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Airfares set to climb higher Add to ...

Consumers looking for bargain airfares will be disappointed to see higher domestic ticket prices on many routes this summer, but it's a sign of the Canadian airline industry's fragile recovery after a rough 2009.

Air Canada and WestJet will still have seat sales, though they won't be as frequent and the fares won't be slashed as dramatically as they were during the recession, industry experts say.

For the carriers, the momentum in "pricing power" is expected to boost revenue as traffic rises along with consumer confidence, though it's too early to declare victory for the carriers' bottom lines because of volatile jet fuel prices.

During last year's economic downturn, Air Canada and WestJet sharply discounted fares on numerous routes. Heading into the summer of 2010, however, Canada's two largest airlines have positioned themselves to charge more in hopes of increasing yields, which measure average ticket prices collected to fly one passenger one mile. WestJet's yield fell 11.2 per cent last year to 16.5 cents, while Air Canada's slipped 7.6 per cent to 17.7 cents.

For consumers such as Yvonne Squires, the prospect of higher airfares is an unwelcome development, though she concedes that the deeply discounted seat sales that Canadians have grown accustomed to, especially during the recession, couldn't last forever.

In April, she managed to secure a round-trip WestJet ticket this summer between Ottawa and Vancouver for $155 each way, before taxes and other charges. A similar flight would now cost at least $229 each way as WestJet shifts away from deep discounts.

"The economy is picking up, and people seem willing to pay more to travel," said Ms. Squires, an Ottawa-based marketing co-ordinator at the Conference Board of Canada.

In a message to consumers on YouTube, WestJet communications vice-president Richard Bartrem said the Calgary-based carrier remains committed to offering value, notably to customers who miss seat sales and end up paying full-price fares. "If you're travelling at peak times in the year, such as Christmas or Thanksgiving, or you need a last-minute fare, those full fares have actually now come down on average 25 per cent," Mr. Bartrem said.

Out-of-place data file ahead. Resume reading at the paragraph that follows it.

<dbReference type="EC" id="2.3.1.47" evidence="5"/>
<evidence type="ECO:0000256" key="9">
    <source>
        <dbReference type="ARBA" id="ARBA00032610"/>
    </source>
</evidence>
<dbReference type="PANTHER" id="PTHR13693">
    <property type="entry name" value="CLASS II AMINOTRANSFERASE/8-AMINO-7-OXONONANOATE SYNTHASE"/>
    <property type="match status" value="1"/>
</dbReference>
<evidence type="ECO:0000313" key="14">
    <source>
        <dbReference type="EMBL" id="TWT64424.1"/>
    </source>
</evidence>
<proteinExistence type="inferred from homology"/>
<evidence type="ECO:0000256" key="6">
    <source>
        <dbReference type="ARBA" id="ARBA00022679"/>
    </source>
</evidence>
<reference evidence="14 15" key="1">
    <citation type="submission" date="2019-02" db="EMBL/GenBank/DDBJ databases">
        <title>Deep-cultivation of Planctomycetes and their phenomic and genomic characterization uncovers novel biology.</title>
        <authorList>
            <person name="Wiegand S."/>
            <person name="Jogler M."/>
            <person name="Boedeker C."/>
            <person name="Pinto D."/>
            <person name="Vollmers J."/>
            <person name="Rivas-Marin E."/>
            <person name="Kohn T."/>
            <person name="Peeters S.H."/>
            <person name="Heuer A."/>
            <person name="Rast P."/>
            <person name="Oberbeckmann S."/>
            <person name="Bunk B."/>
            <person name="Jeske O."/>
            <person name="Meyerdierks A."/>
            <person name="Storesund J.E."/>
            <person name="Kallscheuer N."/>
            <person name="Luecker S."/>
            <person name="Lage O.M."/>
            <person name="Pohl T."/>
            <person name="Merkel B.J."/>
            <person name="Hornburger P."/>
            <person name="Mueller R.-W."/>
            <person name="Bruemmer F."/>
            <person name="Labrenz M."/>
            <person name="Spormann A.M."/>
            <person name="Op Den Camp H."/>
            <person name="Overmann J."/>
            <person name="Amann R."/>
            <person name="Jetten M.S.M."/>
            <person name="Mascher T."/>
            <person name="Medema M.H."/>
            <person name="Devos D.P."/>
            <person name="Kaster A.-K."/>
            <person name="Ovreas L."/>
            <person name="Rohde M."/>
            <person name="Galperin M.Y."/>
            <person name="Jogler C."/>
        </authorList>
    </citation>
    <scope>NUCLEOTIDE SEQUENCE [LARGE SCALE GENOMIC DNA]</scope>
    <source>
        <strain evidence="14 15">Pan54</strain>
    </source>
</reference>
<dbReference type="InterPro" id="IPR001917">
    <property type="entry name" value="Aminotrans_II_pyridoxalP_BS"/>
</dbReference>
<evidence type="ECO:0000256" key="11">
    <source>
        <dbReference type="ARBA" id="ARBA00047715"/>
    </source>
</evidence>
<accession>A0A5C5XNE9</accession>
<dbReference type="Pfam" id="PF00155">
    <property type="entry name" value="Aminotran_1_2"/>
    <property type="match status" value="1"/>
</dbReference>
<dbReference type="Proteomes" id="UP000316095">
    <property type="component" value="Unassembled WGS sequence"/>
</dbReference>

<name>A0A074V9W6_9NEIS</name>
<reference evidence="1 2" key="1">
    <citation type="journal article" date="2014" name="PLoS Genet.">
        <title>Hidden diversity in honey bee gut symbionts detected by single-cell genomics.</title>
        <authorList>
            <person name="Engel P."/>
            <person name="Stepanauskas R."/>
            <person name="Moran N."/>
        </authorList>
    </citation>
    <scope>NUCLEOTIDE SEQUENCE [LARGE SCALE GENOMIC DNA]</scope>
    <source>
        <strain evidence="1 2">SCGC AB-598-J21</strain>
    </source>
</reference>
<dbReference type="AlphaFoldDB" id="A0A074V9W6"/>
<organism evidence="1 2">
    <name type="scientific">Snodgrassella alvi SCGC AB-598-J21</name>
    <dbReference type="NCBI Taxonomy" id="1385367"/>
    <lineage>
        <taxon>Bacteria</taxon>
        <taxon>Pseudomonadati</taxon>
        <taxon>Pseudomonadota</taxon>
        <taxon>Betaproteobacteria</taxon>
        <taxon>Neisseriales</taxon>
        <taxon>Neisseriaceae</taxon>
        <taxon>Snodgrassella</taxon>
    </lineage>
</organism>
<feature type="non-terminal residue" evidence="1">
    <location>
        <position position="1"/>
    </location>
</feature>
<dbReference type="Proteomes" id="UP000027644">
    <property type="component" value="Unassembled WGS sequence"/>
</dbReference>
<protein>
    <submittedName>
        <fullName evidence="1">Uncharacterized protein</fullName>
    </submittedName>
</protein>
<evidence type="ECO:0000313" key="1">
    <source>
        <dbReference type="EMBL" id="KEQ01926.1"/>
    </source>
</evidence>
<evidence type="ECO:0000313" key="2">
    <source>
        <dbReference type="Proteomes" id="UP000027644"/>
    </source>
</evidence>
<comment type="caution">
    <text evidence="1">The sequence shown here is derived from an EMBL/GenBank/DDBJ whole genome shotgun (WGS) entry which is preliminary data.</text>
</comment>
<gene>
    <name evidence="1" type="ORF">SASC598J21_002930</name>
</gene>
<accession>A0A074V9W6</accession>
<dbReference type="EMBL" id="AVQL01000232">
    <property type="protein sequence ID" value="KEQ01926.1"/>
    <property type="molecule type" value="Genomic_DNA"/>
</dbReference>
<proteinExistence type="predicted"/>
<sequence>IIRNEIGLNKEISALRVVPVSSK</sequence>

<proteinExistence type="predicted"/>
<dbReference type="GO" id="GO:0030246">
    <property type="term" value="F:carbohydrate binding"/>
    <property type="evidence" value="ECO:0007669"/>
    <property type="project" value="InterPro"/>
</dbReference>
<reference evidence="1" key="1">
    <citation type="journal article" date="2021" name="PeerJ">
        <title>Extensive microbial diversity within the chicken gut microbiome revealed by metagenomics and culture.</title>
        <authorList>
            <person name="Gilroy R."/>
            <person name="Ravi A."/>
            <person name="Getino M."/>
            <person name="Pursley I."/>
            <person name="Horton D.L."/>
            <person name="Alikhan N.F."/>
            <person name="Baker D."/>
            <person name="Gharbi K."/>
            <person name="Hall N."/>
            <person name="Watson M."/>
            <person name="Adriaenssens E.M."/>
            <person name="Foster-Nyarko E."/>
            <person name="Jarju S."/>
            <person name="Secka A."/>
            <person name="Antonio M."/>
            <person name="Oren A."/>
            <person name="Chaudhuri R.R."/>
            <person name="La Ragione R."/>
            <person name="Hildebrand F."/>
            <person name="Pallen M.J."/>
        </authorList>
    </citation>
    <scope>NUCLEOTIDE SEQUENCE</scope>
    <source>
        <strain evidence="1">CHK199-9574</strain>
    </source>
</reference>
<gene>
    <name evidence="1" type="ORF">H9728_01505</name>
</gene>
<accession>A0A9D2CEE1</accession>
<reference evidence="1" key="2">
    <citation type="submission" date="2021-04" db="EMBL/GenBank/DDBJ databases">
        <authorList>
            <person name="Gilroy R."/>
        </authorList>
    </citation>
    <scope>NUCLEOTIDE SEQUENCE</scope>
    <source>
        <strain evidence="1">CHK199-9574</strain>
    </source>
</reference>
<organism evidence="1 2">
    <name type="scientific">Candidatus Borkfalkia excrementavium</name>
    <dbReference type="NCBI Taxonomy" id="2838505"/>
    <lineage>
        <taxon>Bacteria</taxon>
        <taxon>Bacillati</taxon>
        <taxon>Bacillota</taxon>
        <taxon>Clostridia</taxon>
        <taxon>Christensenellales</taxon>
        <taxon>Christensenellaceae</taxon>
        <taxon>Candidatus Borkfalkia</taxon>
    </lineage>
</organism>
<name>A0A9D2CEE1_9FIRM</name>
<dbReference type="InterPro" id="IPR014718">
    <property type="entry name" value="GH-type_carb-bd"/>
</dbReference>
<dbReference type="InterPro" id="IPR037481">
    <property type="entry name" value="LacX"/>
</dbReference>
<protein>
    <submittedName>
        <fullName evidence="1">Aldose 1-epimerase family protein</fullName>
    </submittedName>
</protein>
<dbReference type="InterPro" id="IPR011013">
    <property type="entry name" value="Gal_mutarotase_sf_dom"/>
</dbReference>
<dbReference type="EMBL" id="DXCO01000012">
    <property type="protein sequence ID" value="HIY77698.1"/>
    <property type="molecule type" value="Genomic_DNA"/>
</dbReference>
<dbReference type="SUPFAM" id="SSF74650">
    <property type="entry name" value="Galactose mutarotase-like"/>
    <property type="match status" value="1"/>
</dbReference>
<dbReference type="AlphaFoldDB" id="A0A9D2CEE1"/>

Versant Partners Inc. analyst Cameron Doerksen said he has noticed that the cheapest available fares have climbed, based on two-week advance purchases, boding well for the financial results in the second and third quarters.

"It does appear that the pricing trend is moving in the right direction, and unit revenues at both Air Canada and WestJet will almost certainly be improved for Q2 and Q3, relative to the lows reached in 2009," Mr. Doerksen said in a research note Wednesday.

On short-haul routes such as Toronto-Montreal, Air Canada and WestJet consistently offered one-way fares below $100 a year ago, but the cheapest fares this week were $119 each way, depending on the flight, he said.

Raymond James Ltd. analyst Ben Cherniavsky tracks six-week advance ticket prices on key domestic routes to help gauge general trends. The Raymond James airfare index showed higher fares for tickets purchased in March, April and May this year at both carriers for a basket of domestic routes, though there was a levelling off in June.

"There was a distinct trend of year-over-year gains in average lowest available fares," Mr. Cherniavsky said in an interview, cautioning that ticket prices can and do change quickly. "Generally, we have seen fare strength, or less discounting in the market."

The Raymond James survey shows that on the Toronto-Calgary route, it cost $229 one-way to book in mid-June for an off-peak WestJet flight in six weeks, compared with $189 a year earlier, for instance.

The balancing act for the airlines is to raise fares to a point where it doesn't also scare away passengers. "Some Canadians think that access to cheap travel is a divine right," Mr. Cherniavsky said.

 

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